“Then, another odd thing happened. When David Belin and the Warren Commission requested her to testify, it was her alone. Sandra Styles was not with her. In fact, Barry could find no evidence that the Commission questioned Styles at all. Further, during her appearance, Belin had handed her a diagram of the first floor of the Texas School Book Depository, the place where she and Oswald worked at that time. He asked her to point out where she saw two other employees (i.e., William Shelley and Billy Lovelady) when she arrived at the bottom of the stairway. When Barry went to look up this exhibit in the Commission volumes—Commission Exhibit 496—he discovered something odd. It was not the document in the testimony. It was a copy of the application form Oswald filled out for his job at the Depository.”
            (Green & diEugenio)

            An aside, the letter from Ms. Stroud to Mr. Belin was on behalf of renowned attorney Barefoot Sanders. Perhaps an oversight on your part, and an innocuous detail, but in light of the details you normally capture, I was surprised.

          • Jean Davison says:

            Leslie,

            You’re focusing on unimportant details and ignoring the crucial point made by the WR 50 years ago: If Adams had come downstairs immediately after the shots, she should have run into Truly and Baker (as Oswald did), and she should NOT have seen Lovelady and Shelley on the first floor, because L&S didn’t return to the building that quickly.

            The fact that Adams saw L&S and not T&B shows that she came downstairs later than she thought she did.

            I don’t know if the WC staff interviewed Styles or not. Being lawyers, they may have believed that who Adams saw and didn’t see helped establish the time much better than a timing estimate from another witness.

            Barry Ernest and other JFK researchers have interviewed Styles several times. She had never, to my knowledge, agreed with Adams that they came downstairs immediately. Here’s an old newsgroup thread, e.g.

            https://groups.google.com/forum/#!topic/alt.assassination.jfk/3Dsk9bpdySI

          • leslie sharp says:

            Jean, I recognize that these details are not important to those who place complete faith in the Warren Commission and the report that ensued.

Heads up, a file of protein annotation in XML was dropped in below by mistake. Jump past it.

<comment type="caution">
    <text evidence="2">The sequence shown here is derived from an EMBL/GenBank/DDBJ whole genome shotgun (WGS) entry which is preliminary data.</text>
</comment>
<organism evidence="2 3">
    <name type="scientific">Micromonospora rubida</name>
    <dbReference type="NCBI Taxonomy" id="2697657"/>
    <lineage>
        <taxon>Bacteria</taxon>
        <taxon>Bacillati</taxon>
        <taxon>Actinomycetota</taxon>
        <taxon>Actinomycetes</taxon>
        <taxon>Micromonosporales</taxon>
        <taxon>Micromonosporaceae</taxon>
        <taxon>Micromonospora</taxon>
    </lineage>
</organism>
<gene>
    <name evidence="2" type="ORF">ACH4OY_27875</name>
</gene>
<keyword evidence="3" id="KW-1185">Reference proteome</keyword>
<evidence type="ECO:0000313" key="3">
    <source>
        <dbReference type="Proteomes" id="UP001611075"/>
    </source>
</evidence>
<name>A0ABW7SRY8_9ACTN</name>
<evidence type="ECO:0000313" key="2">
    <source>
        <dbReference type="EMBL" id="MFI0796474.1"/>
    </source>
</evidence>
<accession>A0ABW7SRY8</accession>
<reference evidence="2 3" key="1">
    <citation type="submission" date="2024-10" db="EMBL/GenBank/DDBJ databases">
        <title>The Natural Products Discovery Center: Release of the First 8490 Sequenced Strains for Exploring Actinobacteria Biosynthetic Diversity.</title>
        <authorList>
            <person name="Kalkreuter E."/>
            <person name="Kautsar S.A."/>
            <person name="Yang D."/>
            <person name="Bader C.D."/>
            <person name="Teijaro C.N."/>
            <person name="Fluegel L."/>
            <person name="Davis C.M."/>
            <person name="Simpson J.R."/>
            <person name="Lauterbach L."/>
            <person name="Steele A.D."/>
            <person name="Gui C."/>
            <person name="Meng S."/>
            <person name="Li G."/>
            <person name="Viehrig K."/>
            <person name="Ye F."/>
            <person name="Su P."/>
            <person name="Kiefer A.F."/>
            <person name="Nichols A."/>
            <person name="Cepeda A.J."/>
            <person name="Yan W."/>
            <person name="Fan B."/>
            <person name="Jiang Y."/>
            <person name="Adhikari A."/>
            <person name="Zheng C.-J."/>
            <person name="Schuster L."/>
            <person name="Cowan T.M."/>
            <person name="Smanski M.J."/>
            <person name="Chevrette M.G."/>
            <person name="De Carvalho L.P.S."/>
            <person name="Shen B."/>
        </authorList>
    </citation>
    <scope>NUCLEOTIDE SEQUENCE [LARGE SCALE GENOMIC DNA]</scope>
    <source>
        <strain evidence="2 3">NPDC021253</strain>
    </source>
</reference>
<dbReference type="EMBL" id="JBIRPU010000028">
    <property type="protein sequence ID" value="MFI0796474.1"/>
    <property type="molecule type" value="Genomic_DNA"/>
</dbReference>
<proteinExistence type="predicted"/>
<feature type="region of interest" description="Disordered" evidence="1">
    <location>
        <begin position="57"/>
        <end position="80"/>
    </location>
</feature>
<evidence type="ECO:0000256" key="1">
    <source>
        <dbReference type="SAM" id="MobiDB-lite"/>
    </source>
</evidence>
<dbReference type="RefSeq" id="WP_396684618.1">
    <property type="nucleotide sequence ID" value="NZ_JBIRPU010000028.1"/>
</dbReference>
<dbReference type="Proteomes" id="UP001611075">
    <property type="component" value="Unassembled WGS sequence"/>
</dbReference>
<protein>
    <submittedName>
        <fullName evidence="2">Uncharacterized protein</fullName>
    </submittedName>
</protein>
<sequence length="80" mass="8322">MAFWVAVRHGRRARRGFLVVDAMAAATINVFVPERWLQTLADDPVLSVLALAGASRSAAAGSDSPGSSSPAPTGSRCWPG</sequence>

However, for those who do not believe the commission acted honorably or responsibly, details matter. If Adams was interviewed but Styles was not seems significant given that there was so much weight placed on the timing of Oswald leaving the 6th Floor. If you can provide clarification, that indeed Styles was interviewed around the time that Adams was interviewed, that would be appreciated.

            By Styles own admission, she was “easily led.” What I do not understand is what might she or Adams have been doing for 15-20 minutes if it was that long before they went down the stairs? I am very curious about Victoria Adams’ history.

            I respect Ms. Styles’ reflections of the events in response to the researcher’s questions; however, the argument we are engaged in relates to the Warren Commission Report … what information/evidence did they secure, what testimony did they value and what contradictory evidence or testimony did they disregard and/or manipulate.

          • Jean Davison says:

            Leslie,

            I place no “faith” in the WC or anyone else. Do you have a better explanation for why Adams saw Lovelady/Shelley and not Truly/Baker when she came downstairs? Do you see why this is significant in establishing the time?

            Styles told researcher Sean Murphy that she was interviewed but didn’t recall whether it was by the FBI or someone else:

            https://groups.google.com/forum/#!original/alt.assassination.jfk/3Dsk9bpdySI/5QbOY3kPHzQJ

            The “15 to 20 minutes” illustrates how unreliable time estimates can be. That’s what I’ve been saying.

          • leslie sharp says: